With a goal of achieving zero waste by 2040, San Diego is one of the top recycling cities in the country.
Just behind San Francisco, Los Angeles, San Jose and Portland, Oregon, San Diego has reached a 65 percent waste diversion rate, with a 75 percent goal for next year.
While these goals are promising, they now face new challenges. We may be sending 65 percent less garbage to our only City dump, Miramar Landfill, but it’s estimated the landfill will reach capacity by 2030.
And in 2017, China introduced a policy called National Sword to reduce contaminated recyclables they were importing (until then 60 percent of the world’s recyclables). Announcing they were tired of being the “world’s garbage dump,” China shut down the market, forcing recycling facilities to find new buyers — and communities to find new ways — to avoid dumping.
What can we do in San Diego and Pacific Beach to reduce waste even more? Several community leaders and residents offered insights. These include improving the way we recycle, taking advantage of special recycling programs and events, and supporting legislation to reduce waste.
While most households and apartments in Pacific Beach have recycling bins and pickup service, many residents are not recycling correctly. They are throwing items that are dangerous, dirty or not recyclable into the bins. (See “Trash, NOT Recycle — The Top 10" and “The Dirty Half-Dozen” below.)
“It has now become even more important to place the correct materials in recycling containers,” explained Ken Prue, recycling program manager for San Diego’s Environmental Services Department.
“Food and beverage containers need to be empty, clean and dry, and recyclable materials should not be placed in bags. These steps help ensure that collected recyclable materials are able to be processed to meet required specifications and quality standards, and successfully marketed and diverted from the landfill. Increased recyclable material quality standards are here to stay.”
Carolyn Chase, PB resident, Planning Group member, and co-founder of San Diego EarthWorks added: “The biggest issue for consumers under their direct control is contamination. The issue with contamination is related to food waste. A good example is a pizza box. Cardboard is recyclable; however, cardboard with grease on it is not. Plastic containers should be cleaned of excessive food waste before recycling.”
Sorting correctly and making better buying choices also helps, according to Chase. “Knowing what plastics are NOT recyclable helps a lot! No plastic bags or plastic wraps — including plastic trash bags — are recyclable.
In addition to individual recycling, businesses can improve by supporting recent bans on plastic bags, single-use straws and Styrofoam containers. They can also recycle more and offer more recycling bins that are convenient to use, according to Chase. “Make sure there is a recycling bin next to every trash can.”
Prue agrees that more businesses and their employees need to participate in recycling programs: “For businesses like restaurants, which generate large quantities of food waste, a key area of need in the City and region is to increase the recovery of edible food. The local food banks, food pantries and related service organizations play key roles in rescuing edible food and feeding people in need.”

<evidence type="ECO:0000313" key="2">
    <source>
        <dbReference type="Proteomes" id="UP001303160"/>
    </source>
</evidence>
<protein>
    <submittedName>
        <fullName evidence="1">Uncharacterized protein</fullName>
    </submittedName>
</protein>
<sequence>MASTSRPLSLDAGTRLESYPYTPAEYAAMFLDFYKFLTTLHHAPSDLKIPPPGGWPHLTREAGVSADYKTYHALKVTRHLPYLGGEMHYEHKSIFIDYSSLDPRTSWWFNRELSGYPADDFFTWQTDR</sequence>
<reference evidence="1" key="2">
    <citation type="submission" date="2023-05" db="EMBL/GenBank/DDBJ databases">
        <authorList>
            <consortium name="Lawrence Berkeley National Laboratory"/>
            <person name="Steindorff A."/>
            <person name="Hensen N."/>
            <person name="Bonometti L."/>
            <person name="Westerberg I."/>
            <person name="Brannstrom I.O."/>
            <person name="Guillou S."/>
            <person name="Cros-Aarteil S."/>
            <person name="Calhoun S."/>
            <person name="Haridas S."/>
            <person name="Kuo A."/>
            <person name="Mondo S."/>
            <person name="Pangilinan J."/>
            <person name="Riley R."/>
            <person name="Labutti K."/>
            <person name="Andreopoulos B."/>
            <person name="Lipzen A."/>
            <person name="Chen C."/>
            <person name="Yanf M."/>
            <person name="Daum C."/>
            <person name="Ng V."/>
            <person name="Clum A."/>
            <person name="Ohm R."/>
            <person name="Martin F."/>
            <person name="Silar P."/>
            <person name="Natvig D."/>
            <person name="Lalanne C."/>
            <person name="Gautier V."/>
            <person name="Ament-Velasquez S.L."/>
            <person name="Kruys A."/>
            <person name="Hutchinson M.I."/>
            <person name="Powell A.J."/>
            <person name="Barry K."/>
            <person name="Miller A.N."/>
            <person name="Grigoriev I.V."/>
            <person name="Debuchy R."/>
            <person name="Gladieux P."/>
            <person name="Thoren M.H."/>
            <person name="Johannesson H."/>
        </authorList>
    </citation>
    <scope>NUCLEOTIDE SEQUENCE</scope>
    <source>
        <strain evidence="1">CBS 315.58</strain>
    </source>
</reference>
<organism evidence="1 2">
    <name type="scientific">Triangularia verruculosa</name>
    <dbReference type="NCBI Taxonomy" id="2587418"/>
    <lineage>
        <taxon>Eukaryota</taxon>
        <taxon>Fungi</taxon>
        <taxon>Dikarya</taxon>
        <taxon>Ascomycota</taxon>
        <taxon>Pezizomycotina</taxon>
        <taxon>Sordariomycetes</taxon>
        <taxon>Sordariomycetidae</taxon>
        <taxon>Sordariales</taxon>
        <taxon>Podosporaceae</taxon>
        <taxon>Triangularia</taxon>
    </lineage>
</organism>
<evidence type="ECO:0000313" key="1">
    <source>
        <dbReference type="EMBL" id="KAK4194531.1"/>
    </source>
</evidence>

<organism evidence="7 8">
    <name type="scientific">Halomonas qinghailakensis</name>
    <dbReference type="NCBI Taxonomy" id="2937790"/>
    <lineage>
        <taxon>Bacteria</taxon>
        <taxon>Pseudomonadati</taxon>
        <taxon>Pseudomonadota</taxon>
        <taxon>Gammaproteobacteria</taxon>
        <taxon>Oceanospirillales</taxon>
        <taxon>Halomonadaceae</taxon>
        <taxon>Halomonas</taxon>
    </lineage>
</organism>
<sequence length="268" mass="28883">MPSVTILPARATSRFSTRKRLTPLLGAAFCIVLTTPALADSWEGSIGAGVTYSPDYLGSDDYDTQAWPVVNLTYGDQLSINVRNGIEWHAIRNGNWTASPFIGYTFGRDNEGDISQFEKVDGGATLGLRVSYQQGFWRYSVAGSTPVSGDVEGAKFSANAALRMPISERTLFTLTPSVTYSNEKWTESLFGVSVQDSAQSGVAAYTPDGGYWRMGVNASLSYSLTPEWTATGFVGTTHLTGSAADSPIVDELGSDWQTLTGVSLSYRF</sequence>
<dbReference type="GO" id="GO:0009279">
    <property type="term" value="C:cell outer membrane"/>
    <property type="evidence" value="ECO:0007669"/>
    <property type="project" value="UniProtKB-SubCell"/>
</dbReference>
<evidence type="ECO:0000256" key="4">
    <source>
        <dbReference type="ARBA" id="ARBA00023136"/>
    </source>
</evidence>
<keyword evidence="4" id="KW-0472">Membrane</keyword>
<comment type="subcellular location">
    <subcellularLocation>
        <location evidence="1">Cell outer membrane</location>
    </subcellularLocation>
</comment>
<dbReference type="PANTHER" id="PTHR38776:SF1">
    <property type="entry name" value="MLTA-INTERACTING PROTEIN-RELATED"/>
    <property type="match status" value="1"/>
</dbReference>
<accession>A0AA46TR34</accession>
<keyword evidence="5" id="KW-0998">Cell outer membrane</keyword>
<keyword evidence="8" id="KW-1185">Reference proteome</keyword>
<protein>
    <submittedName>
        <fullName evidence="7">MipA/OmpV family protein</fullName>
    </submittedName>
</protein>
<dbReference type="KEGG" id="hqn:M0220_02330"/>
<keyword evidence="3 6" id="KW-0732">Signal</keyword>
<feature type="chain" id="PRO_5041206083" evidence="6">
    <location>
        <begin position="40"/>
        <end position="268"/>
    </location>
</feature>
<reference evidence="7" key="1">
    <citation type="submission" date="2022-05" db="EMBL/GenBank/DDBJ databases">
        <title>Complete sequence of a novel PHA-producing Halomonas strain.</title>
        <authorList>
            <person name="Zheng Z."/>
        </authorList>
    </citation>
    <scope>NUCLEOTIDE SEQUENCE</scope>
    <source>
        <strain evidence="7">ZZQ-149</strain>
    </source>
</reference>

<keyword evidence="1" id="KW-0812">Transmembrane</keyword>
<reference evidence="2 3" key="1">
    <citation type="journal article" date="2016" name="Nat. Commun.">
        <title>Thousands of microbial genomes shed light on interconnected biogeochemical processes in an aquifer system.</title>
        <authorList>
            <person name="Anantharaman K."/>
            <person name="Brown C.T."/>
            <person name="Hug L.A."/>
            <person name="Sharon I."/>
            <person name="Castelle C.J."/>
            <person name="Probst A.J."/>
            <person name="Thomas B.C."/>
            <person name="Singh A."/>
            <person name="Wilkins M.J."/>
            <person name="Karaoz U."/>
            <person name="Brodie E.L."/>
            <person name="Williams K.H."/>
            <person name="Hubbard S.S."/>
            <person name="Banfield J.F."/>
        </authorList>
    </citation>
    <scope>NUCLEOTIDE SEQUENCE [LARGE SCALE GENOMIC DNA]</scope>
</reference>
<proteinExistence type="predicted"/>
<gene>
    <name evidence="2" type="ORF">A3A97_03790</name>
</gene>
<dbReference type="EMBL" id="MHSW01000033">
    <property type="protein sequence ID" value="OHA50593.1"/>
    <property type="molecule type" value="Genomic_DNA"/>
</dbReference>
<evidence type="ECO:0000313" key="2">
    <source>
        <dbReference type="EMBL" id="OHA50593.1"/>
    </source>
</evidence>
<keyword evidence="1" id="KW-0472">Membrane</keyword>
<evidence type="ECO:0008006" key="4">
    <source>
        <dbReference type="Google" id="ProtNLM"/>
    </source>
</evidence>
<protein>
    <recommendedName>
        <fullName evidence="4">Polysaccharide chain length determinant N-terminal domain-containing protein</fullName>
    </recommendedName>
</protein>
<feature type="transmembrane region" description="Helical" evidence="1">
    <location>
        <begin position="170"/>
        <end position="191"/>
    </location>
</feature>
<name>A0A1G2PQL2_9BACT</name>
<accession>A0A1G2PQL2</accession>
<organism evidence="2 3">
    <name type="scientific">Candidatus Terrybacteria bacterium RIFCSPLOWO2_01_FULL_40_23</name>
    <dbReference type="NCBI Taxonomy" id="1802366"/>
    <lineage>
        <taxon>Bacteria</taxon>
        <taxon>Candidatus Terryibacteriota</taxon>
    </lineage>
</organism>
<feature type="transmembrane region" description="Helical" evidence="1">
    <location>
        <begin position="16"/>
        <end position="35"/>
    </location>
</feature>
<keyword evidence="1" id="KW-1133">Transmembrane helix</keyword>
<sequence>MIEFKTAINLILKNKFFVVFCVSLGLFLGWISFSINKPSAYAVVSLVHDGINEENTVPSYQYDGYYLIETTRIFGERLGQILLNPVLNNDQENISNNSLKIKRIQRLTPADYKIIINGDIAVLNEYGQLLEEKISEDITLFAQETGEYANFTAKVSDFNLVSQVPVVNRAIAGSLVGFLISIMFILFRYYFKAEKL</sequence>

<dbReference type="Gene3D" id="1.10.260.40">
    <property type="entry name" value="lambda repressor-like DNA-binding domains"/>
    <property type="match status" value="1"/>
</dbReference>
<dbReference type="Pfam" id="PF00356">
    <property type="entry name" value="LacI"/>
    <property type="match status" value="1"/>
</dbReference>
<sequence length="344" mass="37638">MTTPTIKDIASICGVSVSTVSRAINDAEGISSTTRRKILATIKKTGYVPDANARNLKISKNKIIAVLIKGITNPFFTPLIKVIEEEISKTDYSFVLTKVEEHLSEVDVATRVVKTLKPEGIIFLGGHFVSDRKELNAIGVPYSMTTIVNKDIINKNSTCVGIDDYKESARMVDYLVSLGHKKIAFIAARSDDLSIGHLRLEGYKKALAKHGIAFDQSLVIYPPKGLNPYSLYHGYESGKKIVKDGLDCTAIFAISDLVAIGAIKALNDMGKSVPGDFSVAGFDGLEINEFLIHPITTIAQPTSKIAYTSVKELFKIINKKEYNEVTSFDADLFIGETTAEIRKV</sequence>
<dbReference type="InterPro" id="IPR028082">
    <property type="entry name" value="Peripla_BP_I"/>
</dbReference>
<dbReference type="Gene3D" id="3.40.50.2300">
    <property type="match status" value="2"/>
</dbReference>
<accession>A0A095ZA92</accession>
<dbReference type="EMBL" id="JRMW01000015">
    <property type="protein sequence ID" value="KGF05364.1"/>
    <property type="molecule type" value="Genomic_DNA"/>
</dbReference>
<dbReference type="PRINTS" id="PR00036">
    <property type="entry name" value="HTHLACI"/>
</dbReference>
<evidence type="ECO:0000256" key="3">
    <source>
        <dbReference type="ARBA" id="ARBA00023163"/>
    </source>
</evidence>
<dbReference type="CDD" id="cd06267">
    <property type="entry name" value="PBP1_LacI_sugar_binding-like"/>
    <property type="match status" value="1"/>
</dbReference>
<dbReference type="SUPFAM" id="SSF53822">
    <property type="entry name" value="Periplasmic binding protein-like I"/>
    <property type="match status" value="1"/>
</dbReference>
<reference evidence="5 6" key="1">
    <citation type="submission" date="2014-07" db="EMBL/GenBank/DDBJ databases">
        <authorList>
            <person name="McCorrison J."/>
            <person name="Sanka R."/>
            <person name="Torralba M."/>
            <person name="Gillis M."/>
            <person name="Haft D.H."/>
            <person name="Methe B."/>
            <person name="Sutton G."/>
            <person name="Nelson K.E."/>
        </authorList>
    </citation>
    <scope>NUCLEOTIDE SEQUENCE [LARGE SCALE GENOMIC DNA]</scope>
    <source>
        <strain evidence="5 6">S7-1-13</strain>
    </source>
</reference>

Rick Anthony, a PB resident and chair of the Zero Waste International Alliance, would like to see more recycling bins set up at community events and an expansion of the City’s green waste pick-up service. As a consultant for the City’s Zero Waste program, Anthony would also like to see households pay for recycling to raise revenues. Currently only business and apartment building owners pay for recycling.
Kristen Victor, Planning Group EcoDistrict chair, also agrees that PB residents can do more. They can advocate for more frequent pick-ups, especially in the summer when flies are a problem, and for green waste pick-up (currently available in about two-thirds of San Diego, but not in Pacific Beach, Mission Beach or La Jolla). They can also reduce waste with composting. She is currently testing a combination dog waste-green waste composting plan in her backyard. “Dog waste is a problem. It sinks to the bottom of the landfill and there is no oxygen to break it down,” she explained.
Prue added: “Composting your food and yard waste at home is a great way to add nutrients back into your yard or garden. To help get started, the City offers free backyard composting classes that teach residents how to properly maintain a compost bin. The City also offers discounts on purchasing a compost bin for your home.” (See the list “San Diego Environmental Services Recycling Programs” below.)
Special recycling programs
For those items that can’t be recycled, or thrown in the trash, Pacific Beach and San Diego offer several events and programs throughout the year. These include City-sponsored programs, one-day events at local schools and drop-off locations for items such as electronics, hazardous materials and Christmas trees. (See list below.)
California’s ban on plastic bags has helped, according to local leaders. “However, some businesses are still allowed to use them and do,” said Chase. “But as a consumer, you don’t need to accept them. The recent single-use plastic straw ban is also working. I would urge people to support legislation that requires producers to do the right thing.